— 2 min read

jpackage to the rescue (follow-up)

This serves as a short follow-up to the previous post. Since then, Java 14 was released and includes jpackage, improving on the previously suboptimal situation surrounding packaging java applications. In short, jpackage builds on top of jlink and automatically creates self-containing app bundles for each platform according to configuration. Previously, the bash launcher script generated by jlink was not capable of catching the native FILE_OPEN events emitted by macOS. The earlier post laid out a strategy of using an additional native launcher to solve that issue. While that solution worked, it came with its own caveats. Luckily, jpackage renders these steps obsolete and solves almost all problems. The boilerplate was migrated to use jpackage and serves as a quick starting point for creating applications with custom file types.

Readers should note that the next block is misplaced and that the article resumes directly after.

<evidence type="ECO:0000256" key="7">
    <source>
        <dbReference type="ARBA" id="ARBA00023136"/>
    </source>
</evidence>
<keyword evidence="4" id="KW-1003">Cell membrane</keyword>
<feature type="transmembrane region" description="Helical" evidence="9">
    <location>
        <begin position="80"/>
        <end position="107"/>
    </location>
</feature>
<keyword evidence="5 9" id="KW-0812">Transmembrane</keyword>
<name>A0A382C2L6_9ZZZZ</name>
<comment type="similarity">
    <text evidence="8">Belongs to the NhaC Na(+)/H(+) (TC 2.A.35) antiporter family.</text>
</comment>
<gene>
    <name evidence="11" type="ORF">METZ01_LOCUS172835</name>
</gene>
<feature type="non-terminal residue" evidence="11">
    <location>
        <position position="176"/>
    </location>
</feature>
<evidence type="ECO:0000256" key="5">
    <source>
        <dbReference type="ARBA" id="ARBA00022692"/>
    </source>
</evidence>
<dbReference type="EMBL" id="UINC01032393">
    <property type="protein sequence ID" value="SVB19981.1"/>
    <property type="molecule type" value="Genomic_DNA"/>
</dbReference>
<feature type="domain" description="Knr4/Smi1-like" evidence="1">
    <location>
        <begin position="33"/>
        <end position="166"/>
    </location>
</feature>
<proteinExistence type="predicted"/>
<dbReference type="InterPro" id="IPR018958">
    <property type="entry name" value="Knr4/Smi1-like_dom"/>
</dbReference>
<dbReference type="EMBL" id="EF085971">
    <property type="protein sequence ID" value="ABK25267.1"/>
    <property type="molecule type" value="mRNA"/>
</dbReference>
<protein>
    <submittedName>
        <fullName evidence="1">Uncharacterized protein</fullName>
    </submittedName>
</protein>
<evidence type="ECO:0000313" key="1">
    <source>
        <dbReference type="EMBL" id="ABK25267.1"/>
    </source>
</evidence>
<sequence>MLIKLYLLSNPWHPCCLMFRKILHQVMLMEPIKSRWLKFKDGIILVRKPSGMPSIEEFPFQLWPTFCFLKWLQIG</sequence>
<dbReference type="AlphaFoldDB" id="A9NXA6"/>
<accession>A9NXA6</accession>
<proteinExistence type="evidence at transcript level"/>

One issue is still remaining. If a javafx.application.Application’s main method is used as the entry point of the application, the very first FILE_OPEN event on macOS can not be caught in time, defeating its purpose. As a workaround, the boilerplate introduces a minimal Launcher class triggering the JavaFX applicaiton. While this allows to catch initial FILE_OPEN events, using it and launching JavaFX over the Main method means that AWT is the main GUI toolkit, and not JavaFX. The system menu bar can no longer be used on macOS as a consequence (setUseSystemMenuBar is ignored). So with the caveat of having to incorporate the menu bar in the stage window, all other operations surrounding custom file types work properly.

The updated boilerplate can be found on Github.